Oregonians Show Up for Forests

Wild Salmon Center's picture
Printer-friendly versionPrinter-friendly version

Oregonians Show Up for Forests

Local residents generate a groundswell of support for forests, rivers, and wild salmon during key campaigns.

Through our grassroots partner, North Coast State Forest Coalition, people spoke up loudly over the last few months in favor of protecting forests for the sake of salmon and rivers.

Linn County State Forest Lawsuit

Local advocates gave public testimony in Tillamook, Clatsop, Washington, Benton, and Clackamas counties to get county leaders to opt out of the Linn County clearcut lawsuit. The suit alleges that the state owes the counties more than $1.4 billion in unrealized timber harvest revenues dating back to 1998, the same year the counties all supported a consensus plan to manage state forests for fish, wildlife, recreation and clean water, as well as timber harvests.

Clatsop County voted 3-2 to opt out, making a bold statement to continue supporting forest health. Several other taxing districts followed Clatsop’s lead. Despite testimony in favor of opt-outs, Tillamook County commissioners went against their constituents and stayed in. Washington County Chair Andy Duyck did not even hold a legitimate public hearing, allowing only 10 minutes for public comment which left the majority of constituents who showed up to speak with no opportunity.

The lawsuit now moves on to the court room, where conservation and fishing groups have tried to intervene. This promises to be a long and drawn-out legal battle. But this opt-out moment has forced county commissioners to clearly articulate support for forest health.

Bigger, Better Buffers

Oregonians provide testimony at the Board of Forestry meeting in Portland in support of increased stream protections.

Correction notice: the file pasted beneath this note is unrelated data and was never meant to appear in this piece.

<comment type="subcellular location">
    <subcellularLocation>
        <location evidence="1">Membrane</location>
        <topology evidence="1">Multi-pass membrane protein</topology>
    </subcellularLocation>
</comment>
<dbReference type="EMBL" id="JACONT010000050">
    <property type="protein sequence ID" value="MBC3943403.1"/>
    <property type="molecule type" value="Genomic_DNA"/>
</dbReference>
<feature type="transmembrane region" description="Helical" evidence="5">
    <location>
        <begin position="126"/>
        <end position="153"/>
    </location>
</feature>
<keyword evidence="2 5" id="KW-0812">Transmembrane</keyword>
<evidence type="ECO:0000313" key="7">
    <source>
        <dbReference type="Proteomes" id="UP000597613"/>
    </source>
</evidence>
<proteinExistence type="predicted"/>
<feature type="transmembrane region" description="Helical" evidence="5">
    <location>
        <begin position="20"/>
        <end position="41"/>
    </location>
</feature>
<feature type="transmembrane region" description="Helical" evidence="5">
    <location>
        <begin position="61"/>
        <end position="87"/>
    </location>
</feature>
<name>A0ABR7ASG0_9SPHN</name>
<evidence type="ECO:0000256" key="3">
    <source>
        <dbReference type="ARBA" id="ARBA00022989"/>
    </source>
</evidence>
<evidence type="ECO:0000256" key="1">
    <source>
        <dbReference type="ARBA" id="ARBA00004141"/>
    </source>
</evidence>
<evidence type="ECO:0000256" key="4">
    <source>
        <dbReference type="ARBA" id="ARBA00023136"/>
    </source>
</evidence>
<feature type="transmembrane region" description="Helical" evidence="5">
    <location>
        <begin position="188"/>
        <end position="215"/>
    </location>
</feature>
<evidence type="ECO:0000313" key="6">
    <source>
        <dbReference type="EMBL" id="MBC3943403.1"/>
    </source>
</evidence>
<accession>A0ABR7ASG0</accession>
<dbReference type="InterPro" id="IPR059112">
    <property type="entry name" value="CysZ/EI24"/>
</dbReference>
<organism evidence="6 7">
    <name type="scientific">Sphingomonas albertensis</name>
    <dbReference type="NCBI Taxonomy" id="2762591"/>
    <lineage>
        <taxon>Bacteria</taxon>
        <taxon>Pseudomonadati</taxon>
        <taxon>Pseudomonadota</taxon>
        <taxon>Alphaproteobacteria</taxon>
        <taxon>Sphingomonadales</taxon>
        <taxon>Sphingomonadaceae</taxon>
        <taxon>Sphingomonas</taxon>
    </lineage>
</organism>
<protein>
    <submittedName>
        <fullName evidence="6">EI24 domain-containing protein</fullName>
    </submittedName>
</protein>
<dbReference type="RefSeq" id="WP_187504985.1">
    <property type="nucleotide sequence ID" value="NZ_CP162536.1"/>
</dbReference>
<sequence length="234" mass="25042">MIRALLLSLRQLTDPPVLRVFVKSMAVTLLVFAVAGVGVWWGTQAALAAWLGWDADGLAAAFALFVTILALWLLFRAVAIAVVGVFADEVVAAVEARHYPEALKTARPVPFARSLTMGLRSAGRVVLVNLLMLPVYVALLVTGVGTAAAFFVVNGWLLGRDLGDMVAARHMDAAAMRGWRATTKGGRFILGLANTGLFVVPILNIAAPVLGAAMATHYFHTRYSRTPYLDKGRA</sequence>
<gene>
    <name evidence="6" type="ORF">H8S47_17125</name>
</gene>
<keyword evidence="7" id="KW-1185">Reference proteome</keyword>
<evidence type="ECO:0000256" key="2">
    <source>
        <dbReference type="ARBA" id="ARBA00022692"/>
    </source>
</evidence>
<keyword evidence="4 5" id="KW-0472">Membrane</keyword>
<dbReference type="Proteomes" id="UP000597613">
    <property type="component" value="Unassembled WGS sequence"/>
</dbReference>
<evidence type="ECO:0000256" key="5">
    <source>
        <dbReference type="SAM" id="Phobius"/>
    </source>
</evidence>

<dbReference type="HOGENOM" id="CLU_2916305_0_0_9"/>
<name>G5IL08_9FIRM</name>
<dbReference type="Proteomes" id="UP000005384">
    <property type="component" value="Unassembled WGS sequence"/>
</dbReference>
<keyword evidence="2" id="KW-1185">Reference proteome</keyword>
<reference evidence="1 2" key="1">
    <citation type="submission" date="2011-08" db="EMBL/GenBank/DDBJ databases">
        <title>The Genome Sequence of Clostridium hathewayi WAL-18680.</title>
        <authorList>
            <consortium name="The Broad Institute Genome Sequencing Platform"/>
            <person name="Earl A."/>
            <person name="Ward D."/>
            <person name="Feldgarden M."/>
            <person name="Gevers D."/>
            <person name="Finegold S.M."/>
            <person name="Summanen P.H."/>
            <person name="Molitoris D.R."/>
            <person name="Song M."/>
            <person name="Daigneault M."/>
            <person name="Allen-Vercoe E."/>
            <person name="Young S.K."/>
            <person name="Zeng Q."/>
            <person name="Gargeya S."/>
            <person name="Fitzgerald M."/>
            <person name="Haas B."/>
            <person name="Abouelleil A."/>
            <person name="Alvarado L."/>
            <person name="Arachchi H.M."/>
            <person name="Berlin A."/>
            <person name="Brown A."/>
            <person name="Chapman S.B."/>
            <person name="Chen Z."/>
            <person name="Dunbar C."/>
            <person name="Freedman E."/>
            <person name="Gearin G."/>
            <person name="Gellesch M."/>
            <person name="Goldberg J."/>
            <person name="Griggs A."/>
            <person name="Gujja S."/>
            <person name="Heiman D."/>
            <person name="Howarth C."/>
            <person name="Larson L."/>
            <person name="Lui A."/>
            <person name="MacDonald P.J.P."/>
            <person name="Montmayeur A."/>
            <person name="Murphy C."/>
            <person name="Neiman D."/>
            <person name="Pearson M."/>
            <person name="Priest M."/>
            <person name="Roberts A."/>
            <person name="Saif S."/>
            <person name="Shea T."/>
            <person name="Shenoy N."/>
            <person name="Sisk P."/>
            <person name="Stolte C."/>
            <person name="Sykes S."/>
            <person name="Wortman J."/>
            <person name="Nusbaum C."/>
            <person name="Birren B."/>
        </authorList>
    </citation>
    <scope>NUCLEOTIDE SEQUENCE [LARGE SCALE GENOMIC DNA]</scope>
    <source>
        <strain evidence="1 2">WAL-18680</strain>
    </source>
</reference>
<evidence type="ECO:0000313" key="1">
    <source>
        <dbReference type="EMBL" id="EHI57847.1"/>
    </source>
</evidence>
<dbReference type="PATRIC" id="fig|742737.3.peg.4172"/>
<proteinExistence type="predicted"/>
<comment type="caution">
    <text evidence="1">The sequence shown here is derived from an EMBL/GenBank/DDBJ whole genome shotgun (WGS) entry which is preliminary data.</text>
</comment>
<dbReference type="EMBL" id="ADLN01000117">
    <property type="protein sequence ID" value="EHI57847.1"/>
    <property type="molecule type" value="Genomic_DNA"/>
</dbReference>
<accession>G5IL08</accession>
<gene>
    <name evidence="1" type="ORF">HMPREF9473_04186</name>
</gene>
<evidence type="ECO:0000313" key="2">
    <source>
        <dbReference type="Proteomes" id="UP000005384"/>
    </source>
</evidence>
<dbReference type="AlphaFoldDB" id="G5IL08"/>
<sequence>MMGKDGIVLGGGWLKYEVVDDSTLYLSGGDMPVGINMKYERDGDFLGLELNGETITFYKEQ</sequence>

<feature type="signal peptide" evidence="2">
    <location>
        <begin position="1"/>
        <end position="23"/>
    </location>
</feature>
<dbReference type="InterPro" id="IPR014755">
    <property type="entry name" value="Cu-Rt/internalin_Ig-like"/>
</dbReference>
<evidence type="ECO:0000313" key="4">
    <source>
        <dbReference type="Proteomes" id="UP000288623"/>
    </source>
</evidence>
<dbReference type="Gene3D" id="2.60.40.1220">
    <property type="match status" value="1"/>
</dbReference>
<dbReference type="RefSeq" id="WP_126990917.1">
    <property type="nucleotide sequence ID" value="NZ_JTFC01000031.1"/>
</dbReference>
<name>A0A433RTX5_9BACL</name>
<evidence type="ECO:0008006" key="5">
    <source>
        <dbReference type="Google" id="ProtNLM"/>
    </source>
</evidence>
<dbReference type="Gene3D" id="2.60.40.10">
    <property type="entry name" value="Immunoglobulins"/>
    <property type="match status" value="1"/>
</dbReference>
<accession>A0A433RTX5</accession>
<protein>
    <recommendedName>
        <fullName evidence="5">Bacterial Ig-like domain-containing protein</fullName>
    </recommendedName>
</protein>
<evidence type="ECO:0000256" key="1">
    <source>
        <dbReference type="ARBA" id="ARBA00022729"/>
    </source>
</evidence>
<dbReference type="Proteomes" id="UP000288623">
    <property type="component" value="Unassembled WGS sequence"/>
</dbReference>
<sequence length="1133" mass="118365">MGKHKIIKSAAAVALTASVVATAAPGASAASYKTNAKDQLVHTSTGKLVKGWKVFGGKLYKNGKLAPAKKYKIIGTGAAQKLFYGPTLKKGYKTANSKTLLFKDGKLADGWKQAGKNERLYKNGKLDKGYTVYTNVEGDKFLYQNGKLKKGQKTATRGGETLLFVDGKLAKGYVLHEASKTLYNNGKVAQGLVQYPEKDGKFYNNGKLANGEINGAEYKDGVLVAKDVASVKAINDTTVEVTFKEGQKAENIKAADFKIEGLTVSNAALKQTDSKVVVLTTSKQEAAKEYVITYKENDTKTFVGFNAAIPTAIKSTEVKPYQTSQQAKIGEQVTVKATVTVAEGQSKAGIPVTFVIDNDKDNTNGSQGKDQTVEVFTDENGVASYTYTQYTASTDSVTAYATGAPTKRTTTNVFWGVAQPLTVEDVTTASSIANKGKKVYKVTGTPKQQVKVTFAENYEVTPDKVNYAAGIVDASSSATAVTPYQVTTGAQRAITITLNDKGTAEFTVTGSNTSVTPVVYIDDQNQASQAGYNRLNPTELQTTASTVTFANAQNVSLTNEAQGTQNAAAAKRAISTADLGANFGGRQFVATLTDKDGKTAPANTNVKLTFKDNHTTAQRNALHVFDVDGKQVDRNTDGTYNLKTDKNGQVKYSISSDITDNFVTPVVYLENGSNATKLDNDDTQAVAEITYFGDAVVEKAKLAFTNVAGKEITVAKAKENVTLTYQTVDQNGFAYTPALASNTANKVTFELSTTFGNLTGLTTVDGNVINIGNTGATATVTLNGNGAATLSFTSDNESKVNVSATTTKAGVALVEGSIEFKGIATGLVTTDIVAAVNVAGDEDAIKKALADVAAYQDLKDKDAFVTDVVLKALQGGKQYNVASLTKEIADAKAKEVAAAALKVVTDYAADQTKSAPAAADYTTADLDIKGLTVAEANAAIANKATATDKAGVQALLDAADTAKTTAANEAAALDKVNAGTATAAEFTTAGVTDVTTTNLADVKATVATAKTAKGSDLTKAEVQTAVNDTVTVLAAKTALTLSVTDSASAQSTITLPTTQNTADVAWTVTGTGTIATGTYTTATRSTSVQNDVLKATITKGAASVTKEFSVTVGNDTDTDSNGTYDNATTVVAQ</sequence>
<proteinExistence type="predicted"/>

In hearings around the state about expanding forest buffers along streams in Oregon, the majority of comments were in favor of more protective rules for logging on fish-bearing streams.  Proposed rules will double the amount of forests kept standing along stream, in order to keep streams cold. But we still have work to do to live up to federal guidelines for streams.

March 1st is the final deadline for comments. If you couldn’t make it to one of the hearings but still want your voice heard, email ODF with your comments. You can get more info and talking points here.

Elliot State Forest

The Elliott State Forest near Coos Bay is taking center stage in the Oregon forest conversation.

At a December meeting, Gov. Kate Brown directed state officials to continue working on a sale of the 82,500-acre forest to the Lone Rock Timber Company and Cow Creek Band of Umpqua Tribe of Indians.

But the governor also asked officials to explore issuing $100 million in bonds to free up the state from its obligation on the Elliott to maximize timber revenue for Oregon schools.

While the Oregon Legislature works on proposals to protect the forest over the long term, the State Land Board will take up the issue again on February 14 in Salem at a public meeting. Our partners are also teaming up to organize an Elliott State Forest Lobby Day in Salem on February 23 (see Facebook ).

Tags
Continue The Story
Copy this html code to your website/blog to embed this press release.

Comments

Post new comment

9 + 7 =

To prevent automated spam submissions leave this field empty.